European Central Bank head Jean-Claude Trichet’s desire to bolster his capitalisation could be the overture to Bailout By Stealth.
‘The European Central Bank may ask members for a capital increase to protect itself from any losses stemming from its government bond purchases, a euro-area central bank official said today.’
(Irish Times, Tuesday)
Financial site Bloomberg majored on Jean-Claude Trichet’s call in Frankfurt yesterday for EU Governments (aka Germany) to ‘shoulder more of the cost’ involved in the eurocrisis. But in what is so far a largely unremarked scoop, The Irish Times chose to focus on a smaller item in the press release – about ECB capitalisation. So the paper asked somebody at the Central Bank a straight question. In this way does fortune favour the brave, for the anonymous insider blurted out what most thinking observers of the eurozone mess have been waiting many weeks for a view about: just how deep are the ECB’s own pockets?
The faceless official confirmed one’s worst fears – see the quote from the IT’s coverage above.
But there’s more: ‘Germany would view any ECB request positively, a government official said’.
I can tell you from cast-iron Hun sources that Bundesbank president Axel Weber went ballistic earlier this year when he realised the scale of bond purchases Trichet had taken on. But he too (so the Irish Times reports) has given his backing to the Trichet cri de coeur – or whatever it is driving that cold blood through the ECB Chief’s veins.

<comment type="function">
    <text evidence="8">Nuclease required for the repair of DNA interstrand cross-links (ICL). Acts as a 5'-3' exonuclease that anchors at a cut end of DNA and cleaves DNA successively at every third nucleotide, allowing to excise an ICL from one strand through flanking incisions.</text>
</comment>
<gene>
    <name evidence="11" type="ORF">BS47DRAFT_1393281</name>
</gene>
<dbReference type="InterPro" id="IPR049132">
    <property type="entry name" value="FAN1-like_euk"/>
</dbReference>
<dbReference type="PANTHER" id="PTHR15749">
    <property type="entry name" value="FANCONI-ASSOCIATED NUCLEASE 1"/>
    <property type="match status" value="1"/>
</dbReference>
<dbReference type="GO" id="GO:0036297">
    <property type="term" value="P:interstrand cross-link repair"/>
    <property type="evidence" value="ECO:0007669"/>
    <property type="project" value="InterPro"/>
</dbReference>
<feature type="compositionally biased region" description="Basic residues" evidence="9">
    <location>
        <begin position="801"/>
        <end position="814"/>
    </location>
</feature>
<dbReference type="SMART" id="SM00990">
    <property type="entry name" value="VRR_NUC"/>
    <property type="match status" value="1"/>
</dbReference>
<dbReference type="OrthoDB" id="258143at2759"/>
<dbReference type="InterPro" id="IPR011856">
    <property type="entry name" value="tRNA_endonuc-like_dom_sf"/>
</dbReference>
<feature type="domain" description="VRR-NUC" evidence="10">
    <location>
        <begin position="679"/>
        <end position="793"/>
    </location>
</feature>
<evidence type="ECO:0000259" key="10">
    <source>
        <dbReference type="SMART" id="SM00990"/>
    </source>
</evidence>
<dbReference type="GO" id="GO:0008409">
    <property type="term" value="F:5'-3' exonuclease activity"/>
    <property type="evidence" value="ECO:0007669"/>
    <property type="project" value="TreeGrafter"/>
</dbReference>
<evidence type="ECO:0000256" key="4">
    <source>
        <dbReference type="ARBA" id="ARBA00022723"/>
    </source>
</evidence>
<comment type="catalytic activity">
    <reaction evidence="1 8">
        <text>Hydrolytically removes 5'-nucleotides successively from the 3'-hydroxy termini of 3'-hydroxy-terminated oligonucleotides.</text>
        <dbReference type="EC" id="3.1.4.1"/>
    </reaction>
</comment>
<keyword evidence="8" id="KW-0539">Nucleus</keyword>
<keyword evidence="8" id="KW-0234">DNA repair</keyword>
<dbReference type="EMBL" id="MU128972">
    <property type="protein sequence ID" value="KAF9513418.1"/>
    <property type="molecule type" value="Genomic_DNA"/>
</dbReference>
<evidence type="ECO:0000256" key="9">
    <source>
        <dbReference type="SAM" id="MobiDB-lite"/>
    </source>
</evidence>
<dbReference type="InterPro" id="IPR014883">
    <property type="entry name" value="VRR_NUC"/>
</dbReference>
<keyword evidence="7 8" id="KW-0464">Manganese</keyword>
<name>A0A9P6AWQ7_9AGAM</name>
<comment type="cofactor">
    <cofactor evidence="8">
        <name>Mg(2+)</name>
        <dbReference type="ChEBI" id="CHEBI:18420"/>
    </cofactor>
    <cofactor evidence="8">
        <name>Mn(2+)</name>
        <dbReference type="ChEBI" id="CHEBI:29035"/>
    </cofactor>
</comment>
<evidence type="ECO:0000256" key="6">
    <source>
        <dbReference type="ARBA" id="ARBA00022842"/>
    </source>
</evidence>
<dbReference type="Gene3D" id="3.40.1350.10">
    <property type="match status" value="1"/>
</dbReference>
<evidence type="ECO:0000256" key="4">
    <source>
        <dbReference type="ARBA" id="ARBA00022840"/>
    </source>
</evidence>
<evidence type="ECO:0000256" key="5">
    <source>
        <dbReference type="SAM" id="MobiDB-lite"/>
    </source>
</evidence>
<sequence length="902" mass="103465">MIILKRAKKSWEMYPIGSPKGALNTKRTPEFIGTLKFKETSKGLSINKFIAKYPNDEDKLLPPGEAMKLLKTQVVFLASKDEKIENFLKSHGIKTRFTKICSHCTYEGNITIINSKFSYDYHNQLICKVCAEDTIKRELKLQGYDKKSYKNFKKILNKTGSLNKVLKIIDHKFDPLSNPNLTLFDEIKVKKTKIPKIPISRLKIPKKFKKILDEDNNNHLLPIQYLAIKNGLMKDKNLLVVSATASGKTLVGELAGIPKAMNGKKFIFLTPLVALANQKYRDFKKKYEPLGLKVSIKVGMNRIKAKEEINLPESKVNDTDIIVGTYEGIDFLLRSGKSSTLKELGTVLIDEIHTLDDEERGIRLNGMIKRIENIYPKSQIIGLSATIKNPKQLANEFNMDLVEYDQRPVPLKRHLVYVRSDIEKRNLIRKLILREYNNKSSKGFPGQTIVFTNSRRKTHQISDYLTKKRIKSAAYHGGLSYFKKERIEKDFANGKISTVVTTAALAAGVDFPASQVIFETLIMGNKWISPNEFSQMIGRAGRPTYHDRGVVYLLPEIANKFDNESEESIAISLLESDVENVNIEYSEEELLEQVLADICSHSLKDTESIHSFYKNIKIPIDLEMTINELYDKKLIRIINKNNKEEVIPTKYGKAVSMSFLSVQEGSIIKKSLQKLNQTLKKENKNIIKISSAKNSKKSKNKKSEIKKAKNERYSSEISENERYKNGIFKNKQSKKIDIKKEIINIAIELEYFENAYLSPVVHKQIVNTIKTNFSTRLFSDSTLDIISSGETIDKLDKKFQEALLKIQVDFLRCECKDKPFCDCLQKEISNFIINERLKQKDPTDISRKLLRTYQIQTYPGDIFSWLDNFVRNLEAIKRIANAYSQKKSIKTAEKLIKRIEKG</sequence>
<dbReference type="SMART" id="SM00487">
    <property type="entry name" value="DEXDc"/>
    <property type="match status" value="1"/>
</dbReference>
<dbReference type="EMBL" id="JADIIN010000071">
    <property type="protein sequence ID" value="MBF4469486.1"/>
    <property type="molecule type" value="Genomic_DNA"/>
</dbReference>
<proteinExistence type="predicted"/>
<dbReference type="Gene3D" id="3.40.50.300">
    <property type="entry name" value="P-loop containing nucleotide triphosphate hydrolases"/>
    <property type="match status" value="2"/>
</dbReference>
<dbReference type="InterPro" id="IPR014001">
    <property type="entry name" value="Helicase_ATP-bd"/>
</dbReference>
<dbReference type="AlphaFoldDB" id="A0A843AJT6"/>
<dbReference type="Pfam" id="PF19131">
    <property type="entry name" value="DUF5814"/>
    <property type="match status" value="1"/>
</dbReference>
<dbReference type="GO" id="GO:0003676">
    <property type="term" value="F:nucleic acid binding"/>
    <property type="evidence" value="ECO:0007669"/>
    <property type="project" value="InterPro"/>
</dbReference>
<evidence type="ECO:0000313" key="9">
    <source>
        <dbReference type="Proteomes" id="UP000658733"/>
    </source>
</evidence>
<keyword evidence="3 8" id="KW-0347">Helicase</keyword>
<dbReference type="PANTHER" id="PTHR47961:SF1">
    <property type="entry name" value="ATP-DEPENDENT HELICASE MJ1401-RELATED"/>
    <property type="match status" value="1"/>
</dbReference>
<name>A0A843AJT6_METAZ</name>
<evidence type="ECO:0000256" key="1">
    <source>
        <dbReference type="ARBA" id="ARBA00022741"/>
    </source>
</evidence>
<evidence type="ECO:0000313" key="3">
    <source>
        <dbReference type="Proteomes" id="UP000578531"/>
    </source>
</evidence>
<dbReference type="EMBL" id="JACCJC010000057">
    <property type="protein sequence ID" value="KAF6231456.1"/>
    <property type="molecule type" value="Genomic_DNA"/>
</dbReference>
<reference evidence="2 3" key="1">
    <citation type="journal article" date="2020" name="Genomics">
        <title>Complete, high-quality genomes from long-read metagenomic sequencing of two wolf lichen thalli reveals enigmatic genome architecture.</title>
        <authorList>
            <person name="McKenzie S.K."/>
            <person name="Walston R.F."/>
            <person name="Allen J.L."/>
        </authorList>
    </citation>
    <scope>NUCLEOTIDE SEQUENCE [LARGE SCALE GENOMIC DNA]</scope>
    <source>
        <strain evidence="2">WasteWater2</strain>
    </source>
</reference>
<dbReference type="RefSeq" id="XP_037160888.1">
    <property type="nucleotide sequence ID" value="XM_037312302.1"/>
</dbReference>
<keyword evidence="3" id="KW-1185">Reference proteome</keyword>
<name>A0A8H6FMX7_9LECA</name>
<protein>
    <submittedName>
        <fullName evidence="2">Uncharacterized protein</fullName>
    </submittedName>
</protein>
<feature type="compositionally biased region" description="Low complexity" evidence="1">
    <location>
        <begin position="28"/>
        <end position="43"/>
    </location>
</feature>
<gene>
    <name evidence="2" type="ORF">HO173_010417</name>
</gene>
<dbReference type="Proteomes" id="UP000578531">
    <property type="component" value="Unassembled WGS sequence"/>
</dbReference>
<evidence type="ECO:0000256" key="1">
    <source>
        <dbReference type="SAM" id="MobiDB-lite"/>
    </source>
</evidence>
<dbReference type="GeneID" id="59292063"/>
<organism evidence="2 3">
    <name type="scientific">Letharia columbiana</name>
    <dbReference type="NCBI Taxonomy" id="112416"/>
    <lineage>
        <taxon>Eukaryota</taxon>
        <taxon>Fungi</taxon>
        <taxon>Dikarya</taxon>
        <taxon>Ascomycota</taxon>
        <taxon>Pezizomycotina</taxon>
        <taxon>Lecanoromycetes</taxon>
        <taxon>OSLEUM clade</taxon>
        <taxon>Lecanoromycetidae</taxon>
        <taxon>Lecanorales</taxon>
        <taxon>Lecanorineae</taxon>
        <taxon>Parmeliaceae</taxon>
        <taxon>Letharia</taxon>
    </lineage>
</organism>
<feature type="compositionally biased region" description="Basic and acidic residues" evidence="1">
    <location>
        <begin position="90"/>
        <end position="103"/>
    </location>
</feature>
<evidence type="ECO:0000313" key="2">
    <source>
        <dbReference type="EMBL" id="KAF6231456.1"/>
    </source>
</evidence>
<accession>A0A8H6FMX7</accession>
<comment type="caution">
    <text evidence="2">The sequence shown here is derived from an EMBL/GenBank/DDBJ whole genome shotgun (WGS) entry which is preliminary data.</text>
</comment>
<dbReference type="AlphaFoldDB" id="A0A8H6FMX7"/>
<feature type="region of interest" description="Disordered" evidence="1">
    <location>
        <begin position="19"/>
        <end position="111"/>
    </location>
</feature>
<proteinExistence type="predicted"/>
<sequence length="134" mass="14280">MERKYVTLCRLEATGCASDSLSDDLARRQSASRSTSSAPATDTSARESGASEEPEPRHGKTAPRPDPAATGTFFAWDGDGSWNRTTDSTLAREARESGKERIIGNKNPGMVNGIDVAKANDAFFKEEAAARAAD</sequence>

I’m maybe showing naivety (and/or the euro boys are being too obscure) but my water says that what’s being floated here is a way to break the eurobond/EFSF fund size deadlock.
It’s an elegantly simple ruse: Merkel has painted herself into a corner, because she had to show Herman Schmidt crossing the Kurfurstendamm that she wouldn’t bail out a lot of idling Latins with no stomach for austerity, and no head for figures. But now she and Sarko can ‘propose’ that all the member States top up the ECB’s reserves….and all the bail out money can come from there.
The effect, of course, would be precisely the same: the German taxpayer will pay for most of it. I disapprove on their behalf; but if you’re a europhile, this is probably what needs to happen. First up, everyone else is broke. And second of all, disguised higher (indirect?) taxation means Germany’s booming domestic consumption economy will slow down – a result to make the intrinsically hair-shirted Geli happy, and bond-spreads narrower. Third – best of all – the bailout can be done in the form of the ECB buying junk-bonds discreetly, such that the man on the Berlin U-Bahn doesn’t even know it’s happening. And naturally, all those tedious elected officials needn’t be consulted.
It just might work. For a while. Until, that is, southern Europe realises that Armageddon isn’t coming after all….and reverts to type.
But maybe that’s the political breathing space that Angela Merkel needs. And as Lenin once said, in the end everything is political.